In this Report
These are tough times for Australian investors. It's not the same world it was five years ago, one year ago, or even a few months ago.
The reason is simple. Financial markets move in long cycles. While we don't always know exactly where we are in a particular cycle, the overall patterns remain remarkably clear.
This is why the idea that you can just 'buy it and forget it' — whether we're talking about Aussie shares or property — is wrong.
You'll only make real financial progress if you buy and forget it during an up-cycle.
Get the timing wrong and your investment will go down — or nowhere.
I believe that, here in Australia, we have entered a long downward cycle. It is directly linked to the economic slowdown in China. What happens in China in the next three months could be key to what happens to your wealth and retirement for all of 2013, and beyond. I'll explain why in just a moment.
If I'm right, many of the investments we've come to rely on for our retirements will be financial disasters. In particular, there are three popular sectors you most likely have money in that I urge you to look at now.
When the big trend changes, your investment approach ought to change too. That's why, in this white paper, I'm also going to explore a few key investments that should be good for this cycle.
These are the investments I recommended to Australian investors when I published the conclusions of my year-long research on the dangers we now face.
Since the publication of my report — China's Bust — on the 7th July, a few of those investments have already started to soar.
One has gone up 20%. A second is up 25%. And a third is up 40%.
I believe these price moves are only the beginning. There's still time for you to take advantage...although the clock is ticking.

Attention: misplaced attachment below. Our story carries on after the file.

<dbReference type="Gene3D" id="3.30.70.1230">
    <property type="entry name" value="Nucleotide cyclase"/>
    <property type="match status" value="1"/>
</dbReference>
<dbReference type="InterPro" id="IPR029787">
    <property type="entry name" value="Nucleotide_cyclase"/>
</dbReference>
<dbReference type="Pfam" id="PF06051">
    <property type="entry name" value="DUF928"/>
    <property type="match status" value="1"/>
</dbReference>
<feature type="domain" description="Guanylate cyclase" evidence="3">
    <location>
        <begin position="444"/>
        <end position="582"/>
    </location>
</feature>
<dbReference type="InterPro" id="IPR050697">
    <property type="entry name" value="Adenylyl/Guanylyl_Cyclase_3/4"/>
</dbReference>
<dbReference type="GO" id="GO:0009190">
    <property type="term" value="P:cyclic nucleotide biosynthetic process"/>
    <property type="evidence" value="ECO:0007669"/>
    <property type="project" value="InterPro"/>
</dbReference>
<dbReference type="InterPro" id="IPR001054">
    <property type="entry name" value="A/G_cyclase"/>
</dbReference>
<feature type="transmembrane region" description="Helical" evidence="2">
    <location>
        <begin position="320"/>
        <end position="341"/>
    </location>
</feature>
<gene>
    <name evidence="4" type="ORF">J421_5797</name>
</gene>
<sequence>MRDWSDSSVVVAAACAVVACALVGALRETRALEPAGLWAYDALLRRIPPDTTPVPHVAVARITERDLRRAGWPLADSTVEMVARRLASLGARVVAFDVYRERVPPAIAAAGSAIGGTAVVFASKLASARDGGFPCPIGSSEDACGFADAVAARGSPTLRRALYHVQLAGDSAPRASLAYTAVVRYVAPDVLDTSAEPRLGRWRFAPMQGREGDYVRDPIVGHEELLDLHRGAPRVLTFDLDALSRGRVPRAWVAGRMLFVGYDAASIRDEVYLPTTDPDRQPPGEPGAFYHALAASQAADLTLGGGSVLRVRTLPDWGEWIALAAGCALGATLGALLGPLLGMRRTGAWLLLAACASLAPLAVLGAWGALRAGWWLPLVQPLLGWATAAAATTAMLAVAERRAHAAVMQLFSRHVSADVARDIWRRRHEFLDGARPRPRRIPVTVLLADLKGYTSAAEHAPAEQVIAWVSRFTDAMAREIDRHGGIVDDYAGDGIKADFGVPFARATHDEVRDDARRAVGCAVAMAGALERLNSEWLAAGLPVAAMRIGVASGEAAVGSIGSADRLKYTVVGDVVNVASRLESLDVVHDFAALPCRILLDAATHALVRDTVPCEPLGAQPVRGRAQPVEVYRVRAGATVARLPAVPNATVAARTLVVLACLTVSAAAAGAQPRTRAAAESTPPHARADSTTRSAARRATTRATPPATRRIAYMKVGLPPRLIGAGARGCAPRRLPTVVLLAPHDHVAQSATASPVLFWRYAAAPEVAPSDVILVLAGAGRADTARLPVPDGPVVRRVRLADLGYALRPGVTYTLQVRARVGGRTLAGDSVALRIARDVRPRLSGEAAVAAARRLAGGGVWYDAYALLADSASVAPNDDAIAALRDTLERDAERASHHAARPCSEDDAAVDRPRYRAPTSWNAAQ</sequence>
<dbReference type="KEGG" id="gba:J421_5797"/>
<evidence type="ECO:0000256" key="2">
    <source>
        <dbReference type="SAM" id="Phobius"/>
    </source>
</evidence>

Events are unfolding quicker than even I anticipated.
Consider what's happened in the last three months...
But in the midst of all this, there is one investment class that is still in a long-term bull market. The upward cycle is intact and it's getting stronger. And the investments I'm recommending to steer a path through this rapidly deteriorating crisis are up an average of 14.6% since July.
You'll discover more about these investments in the report that follows.
Among them you'll find what I believe is the lowest-risk, highest value investment you can make today — an investment you should be able to hold for the next five to 10 years while this long cycle plays out. But it's a cycle that very few people have identified, much less understood.
If I'm right, you could end the period wealthier than you thought possible.
Your family and friends will most likely tell you not to bother. They'll tell you it is too risky. And besides, they'll say, the economy is picking up, things are looking better.
But 21 years of uninterrupted economic growth can breed a deep complacency amongst investors. This complacency means they cannot see that Australia's long economic prosperity is coming to an end.
That major trend has reversed.
It's critical you understand this.
What worked in the recent past simply won't work in the next decade.
Now, you can no longer simply buy BHP, the Commonwealth Bank, or real estate and count on a bull market in stocks to raise prices.
Now, stock prices are more likely to go down than up.
Now, you have to choose your investments more carefully.
You have to think a little harder in order to make sure you are not just blindly buying a stock whose long-term trend has changed.
That is why I decided to publish this white paper.